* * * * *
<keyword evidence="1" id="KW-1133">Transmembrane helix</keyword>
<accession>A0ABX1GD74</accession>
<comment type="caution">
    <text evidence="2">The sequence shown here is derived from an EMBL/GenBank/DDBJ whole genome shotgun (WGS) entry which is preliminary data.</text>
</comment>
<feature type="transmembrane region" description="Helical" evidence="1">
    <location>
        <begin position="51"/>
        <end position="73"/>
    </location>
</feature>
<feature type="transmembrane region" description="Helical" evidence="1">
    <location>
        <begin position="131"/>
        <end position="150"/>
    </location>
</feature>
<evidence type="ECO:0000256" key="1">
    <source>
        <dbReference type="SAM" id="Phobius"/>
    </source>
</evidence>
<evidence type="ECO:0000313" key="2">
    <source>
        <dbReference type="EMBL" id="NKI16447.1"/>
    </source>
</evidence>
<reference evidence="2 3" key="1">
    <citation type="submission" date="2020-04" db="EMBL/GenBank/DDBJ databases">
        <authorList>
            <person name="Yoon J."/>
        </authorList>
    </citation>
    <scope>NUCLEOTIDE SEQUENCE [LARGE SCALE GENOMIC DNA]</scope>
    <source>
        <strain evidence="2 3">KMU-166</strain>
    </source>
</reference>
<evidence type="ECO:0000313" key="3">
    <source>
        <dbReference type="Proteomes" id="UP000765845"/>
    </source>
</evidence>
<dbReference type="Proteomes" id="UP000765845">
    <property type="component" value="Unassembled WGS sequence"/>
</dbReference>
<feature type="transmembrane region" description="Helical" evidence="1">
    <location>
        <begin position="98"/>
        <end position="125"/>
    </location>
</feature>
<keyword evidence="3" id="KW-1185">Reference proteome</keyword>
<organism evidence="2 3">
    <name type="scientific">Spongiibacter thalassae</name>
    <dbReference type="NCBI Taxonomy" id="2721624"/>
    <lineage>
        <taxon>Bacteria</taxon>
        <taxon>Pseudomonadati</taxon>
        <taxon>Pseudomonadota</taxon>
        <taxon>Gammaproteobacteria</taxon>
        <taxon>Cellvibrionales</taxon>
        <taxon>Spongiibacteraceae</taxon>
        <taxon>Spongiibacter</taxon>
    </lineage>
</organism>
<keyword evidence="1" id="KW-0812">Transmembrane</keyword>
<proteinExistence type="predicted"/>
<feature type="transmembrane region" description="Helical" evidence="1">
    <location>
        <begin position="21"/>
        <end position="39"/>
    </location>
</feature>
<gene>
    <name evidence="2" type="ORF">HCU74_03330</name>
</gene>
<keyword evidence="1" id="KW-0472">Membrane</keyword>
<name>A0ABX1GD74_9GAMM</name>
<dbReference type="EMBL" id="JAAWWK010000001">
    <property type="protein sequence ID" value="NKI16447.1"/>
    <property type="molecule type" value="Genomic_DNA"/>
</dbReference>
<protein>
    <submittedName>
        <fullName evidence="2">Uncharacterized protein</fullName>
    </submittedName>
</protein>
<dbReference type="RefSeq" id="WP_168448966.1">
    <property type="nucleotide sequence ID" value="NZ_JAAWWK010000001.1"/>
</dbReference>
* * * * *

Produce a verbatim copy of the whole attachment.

<keyword evidence="1" id="KW-1133">Transmembrane helix</keyword>
<accession>A0ABX1GD74</accession>
<comment type="caution">
    <text evidence="2">The sequence shown here is derived from an EMBL/GenBank/DDBJ whole genome shotgun (WGS) entry which is preliminary data.</text>
</comment>
<feature type="transmembrane region" description="Helical" evidence="1">
    <location>
        <begin position="51"/>
        <end position="73"/>
    </location>
</feature>
<feature type="transmembrane region" description="Helical" evidence="1">
    <location>
        <begin position="131"/>
        <end position="150"/>
    </location>
</feature>
<evidence type="ECO:0000256" key="1">
    <source>
        <dbReference type="SAM" id="Phobius"/>
    </source>
</evidence>
<evidence type="ECO:0000313" key="2">
    <source>
        <dbReference type="EMBL" id="NKI16447.1"/>
    </source>
</evidence>
<reference evidence="2 3" key="1">
    <citation type="submission" date="2020-04" db="EMBL/GenBank/DDBJ databases">
        <authorList>
            <person name="Yoon J."/>
        </authorList>
    </citation>
    <scope>NUCLEOTIDE SEQUENCE [LARGE SCALE GENOMIC DNA]</scope>
    <source>
        <strain evidence="2 3">KMU-166</strain>
    </source>
</reference>
<evidence type="ECO:0000313" key="3">
    <source>
        <dbReference type="Proteomes" id="UP000765845"/>
    </source>
</evidence>
<dbReference type="Proteomes" id="UP000765845">
    <property type="component" value="Unassembled WGS sequence"/>
</dbReference>
<feature type="transmembrane region" description="Helical" evidence="1">
    <location>
        <begin position="98"/>
        <end position="125"/>
    </location>
</feature>
<keyword evidence="3" id="KW-1185">Reference proteome</keyword>
<organism evidence="2 3">
    <name type="scientific">Spongiibacter thalassae</name>
    <dbReference type="NCBI Taxonomy" id="2721624"/>
    <lineage>
        <taxon>Bacteria</taxon>
        <taxon>Pseudomonadati</taxon>
        <taxon>Pseudomonadota</taxon>
        <taxon>Gammaproteobacteria</taxon>
        <taxon>Cellvibrionales</taxon>
        <taxon>Spongiibacteraceae</taxon>
        <taxon>Spongiibacter</taxon>
    </lineage>
</organism>
<keyword evidence="1" id="KW-0812">Transmembrane</keyword>
<proteinExistence type="predicted"/>
<feature type="transmembrane region" description="Helical" evidence="1">
    <location>
        <begin position="21"/>
        <end position="39"/>
    </location>
</feature>
<gene>
    <name evidence="2" type="ORF">HCU74_03330</name>
</gene>
<keyword evidence="1" id="KW-0472">Membrane</keyword>
<name>A0ABX1GD74_9GAMM</name>
<dbReference type="EMBL" id="JAAWWK010000001">
    <property type="protein sequence ID" value="NKI16447.1"/>
    <property type="molecule type" value="Genomic_DNA"/>
</dbReference>
<protein>
    <submittedName>
        <fullName evidence="2">Uncharacterized protein</fullName>
    </submittedName>
</protein>
<dbReference type="RefSeq" id="WP_168448966.1">
    <property type="nucleotide sequence ID" value="NZ_JAAWWK010000001.1"/>
</dbReference>